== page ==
The main programming factors for strength athletes are intensity (weight), volume (sets x reps), frequency, and recovery. If the athlete wants to increase his strength optimally, he must follow a program with a specific arrangement of these factors. The volume of a particular exercise includes both effective reps and junk reps.
A junk rep is a repetition of an exercise that has little training effect. That is, because of poor form or execution, it does not significantly contribute to muscle growth or strength gains. Muhammad Ali famously noted that:
I don’t count my sit-ups. I only start counting when it starts hurting…
The idea here is that when the reps start hurting is when he knows that they are effective reps. For a good example of a junk rep versus an effective rep watch a video of a crossfitter performing kipping or butterfly pullups and contrast it with an athlete performing strict pullups. The kipping pullup is minimally effective for strength gains, therefore, compared to the strict pullup we can call them junk reps. Junk reps are inefficient at making you strong.
Homework and study are very much analogous to strength training. Successful study requires intensity (appropriately difficult problems), volume (number of homework problems worked), frequency (how regularly you’re working homework problems), and recovery (adequate sleep and nutrition). Although many students consistently complete their homework assignments, often times their work is mostly junk reps!
You get your assignment and immediately dive into it with the goal of completing the assignment as fast as possible. You’re not focused and you do not commit a conscious effort to understanding what you’re doing. You’re on auto-pilot. The result is a completed homework assignment but a sub-optimal quiz score (training effect).
If you want to become intellectually ripped, swole, and jacked then you must focus on effective reps when completing your assignments. Follow these tips:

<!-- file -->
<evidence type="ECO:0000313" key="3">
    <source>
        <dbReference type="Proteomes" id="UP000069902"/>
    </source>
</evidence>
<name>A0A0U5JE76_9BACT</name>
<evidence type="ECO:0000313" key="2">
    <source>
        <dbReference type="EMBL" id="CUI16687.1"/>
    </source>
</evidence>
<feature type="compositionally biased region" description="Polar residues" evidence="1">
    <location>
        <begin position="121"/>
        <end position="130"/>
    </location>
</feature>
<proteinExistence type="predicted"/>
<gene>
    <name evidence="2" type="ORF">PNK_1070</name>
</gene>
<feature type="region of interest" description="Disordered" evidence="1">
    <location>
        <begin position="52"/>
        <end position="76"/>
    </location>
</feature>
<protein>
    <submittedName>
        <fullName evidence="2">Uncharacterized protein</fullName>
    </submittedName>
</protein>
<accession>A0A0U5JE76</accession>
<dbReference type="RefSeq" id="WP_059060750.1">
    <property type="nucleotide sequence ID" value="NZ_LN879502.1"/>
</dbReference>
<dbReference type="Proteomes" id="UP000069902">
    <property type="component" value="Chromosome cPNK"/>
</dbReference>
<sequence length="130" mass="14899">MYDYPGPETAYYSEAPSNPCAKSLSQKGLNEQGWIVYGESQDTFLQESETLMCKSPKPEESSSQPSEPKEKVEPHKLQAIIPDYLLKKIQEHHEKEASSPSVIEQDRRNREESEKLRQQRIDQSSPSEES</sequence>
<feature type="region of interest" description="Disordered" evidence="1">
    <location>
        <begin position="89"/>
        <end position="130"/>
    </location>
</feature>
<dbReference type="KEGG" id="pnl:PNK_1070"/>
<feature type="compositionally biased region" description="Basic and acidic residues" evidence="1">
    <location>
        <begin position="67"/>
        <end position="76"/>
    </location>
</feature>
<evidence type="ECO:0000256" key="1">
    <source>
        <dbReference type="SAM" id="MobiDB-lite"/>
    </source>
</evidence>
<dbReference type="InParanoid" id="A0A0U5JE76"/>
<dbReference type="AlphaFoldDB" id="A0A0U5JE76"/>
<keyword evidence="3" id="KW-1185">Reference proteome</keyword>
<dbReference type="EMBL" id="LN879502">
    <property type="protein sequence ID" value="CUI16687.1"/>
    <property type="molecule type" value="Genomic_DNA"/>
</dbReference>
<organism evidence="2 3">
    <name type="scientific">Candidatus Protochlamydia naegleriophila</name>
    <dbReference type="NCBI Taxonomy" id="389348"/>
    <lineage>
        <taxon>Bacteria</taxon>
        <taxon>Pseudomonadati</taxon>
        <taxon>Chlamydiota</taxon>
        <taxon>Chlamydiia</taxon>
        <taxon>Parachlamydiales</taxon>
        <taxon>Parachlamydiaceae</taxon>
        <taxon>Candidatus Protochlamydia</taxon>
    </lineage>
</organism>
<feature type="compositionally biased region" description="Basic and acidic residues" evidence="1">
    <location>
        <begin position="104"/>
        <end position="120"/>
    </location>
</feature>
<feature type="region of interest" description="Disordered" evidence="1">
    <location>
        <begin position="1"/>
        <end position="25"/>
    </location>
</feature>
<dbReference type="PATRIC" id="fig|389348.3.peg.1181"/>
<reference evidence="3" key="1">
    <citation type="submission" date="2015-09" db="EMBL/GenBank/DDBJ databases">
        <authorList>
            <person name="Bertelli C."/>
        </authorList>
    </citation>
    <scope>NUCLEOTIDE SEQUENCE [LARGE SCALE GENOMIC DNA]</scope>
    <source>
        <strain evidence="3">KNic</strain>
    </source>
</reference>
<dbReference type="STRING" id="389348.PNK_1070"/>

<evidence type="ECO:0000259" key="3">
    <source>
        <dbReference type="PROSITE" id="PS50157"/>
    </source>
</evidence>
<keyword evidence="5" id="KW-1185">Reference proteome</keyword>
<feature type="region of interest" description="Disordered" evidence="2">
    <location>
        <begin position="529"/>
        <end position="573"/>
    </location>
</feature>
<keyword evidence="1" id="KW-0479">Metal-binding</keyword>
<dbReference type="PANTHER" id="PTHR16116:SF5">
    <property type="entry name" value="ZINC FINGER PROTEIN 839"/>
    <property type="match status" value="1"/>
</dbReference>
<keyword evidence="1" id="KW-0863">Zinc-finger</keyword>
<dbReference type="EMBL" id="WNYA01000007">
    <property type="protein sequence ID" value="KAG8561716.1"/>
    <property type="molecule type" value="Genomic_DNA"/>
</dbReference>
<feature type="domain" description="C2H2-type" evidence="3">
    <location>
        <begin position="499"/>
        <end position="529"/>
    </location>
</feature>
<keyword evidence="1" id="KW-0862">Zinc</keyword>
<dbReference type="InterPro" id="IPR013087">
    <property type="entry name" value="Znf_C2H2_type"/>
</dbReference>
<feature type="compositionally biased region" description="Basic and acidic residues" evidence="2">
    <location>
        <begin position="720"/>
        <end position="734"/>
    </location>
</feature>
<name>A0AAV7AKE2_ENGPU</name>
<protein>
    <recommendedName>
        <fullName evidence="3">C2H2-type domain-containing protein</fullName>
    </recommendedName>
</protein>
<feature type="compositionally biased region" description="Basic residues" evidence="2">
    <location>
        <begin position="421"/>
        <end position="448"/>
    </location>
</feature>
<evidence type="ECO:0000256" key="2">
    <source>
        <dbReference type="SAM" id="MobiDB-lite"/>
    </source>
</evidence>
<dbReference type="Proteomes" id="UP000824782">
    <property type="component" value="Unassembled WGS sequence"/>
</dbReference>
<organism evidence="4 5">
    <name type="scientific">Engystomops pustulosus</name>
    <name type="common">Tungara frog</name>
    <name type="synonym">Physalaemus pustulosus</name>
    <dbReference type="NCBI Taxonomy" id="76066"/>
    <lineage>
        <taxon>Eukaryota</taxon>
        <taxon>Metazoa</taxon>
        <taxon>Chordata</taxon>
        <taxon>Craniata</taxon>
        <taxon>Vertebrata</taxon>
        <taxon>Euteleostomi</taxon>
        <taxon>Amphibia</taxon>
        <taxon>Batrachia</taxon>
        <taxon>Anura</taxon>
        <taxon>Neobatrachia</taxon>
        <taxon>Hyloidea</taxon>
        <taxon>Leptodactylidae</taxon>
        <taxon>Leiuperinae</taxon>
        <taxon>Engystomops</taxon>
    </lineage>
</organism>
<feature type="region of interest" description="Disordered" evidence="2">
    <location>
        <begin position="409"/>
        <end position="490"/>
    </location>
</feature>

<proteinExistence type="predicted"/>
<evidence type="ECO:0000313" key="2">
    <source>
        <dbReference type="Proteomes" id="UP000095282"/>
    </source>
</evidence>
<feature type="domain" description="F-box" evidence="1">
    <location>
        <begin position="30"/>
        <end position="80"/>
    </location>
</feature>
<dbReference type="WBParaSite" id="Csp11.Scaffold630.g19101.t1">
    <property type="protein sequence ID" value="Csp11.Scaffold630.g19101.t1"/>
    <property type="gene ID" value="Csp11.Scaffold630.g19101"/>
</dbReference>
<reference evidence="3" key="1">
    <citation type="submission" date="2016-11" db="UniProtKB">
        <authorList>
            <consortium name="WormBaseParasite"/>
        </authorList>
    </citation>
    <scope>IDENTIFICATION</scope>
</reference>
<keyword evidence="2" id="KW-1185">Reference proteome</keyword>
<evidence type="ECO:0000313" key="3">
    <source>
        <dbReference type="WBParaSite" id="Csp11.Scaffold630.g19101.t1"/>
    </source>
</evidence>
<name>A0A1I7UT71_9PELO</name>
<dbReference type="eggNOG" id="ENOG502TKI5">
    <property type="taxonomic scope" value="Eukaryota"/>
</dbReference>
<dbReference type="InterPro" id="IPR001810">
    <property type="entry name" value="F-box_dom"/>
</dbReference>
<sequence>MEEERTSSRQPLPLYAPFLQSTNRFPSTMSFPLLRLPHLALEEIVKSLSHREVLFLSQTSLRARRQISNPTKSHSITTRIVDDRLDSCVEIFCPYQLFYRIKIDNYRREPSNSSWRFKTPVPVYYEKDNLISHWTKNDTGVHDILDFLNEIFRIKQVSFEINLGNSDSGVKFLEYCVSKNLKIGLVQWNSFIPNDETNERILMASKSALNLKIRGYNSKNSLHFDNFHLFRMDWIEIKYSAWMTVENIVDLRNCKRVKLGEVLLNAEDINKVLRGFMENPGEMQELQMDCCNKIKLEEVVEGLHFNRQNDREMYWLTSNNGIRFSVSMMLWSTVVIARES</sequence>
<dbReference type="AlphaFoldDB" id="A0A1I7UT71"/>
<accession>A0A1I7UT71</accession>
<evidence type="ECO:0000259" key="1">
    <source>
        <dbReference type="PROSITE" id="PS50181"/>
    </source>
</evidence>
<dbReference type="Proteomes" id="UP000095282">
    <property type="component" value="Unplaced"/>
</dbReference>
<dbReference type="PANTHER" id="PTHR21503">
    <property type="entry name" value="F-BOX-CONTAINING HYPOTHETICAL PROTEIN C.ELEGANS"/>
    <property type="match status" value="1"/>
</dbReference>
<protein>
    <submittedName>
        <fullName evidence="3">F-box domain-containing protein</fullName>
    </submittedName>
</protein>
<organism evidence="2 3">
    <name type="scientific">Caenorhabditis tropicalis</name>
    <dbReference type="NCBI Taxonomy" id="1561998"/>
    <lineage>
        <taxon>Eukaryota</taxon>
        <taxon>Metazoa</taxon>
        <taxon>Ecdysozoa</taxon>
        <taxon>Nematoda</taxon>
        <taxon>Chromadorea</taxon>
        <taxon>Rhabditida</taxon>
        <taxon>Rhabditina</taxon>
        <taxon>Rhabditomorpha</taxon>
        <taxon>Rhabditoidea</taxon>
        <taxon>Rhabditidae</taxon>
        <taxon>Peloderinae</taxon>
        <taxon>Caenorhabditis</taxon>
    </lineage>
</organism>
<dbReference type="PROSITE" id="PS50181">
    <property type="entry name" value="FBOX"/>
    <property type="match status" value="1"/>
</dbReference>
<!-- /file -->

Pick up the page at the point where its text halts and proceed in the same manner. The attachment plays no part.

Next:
- Ritualize your study time.
- Digest the assignment before beginning. Do this by surveying the problems and taking note of the different types of problems that the assignment contains. For example, an assignment on graphing linear equations might contain problems focusing on plotting points on the coordinate grid, identifying the slope and y-intercept from an equation in slope-intercept form, graphing a line from an equation in slope-intercept form, and graphing a line from an equation in standard form. These are the main skills that the assignment is helping you to master. Make note of this.
- Focus on accuracy and not speed. Speed comes from familiarity, and familiarity comes from volume and frequency. Do not try to rush through problems, instead sit with each problem and identify the potential challenge or lesson in the problem and then solve the problem accurately.
- Check your answers once you’ve completed the assignment. If the assignment is not online and does not offer immediate feedback then get with a classmate and check your answers against theirs. Where you have differing answers go back and check to see if you can find a mistake.
- Rework any missed problems and try to find your mistake. If after reworking the problem a couple of times you are still unable to arrive at the correct answer then ask your teacher or tutor for help.
Now get to work!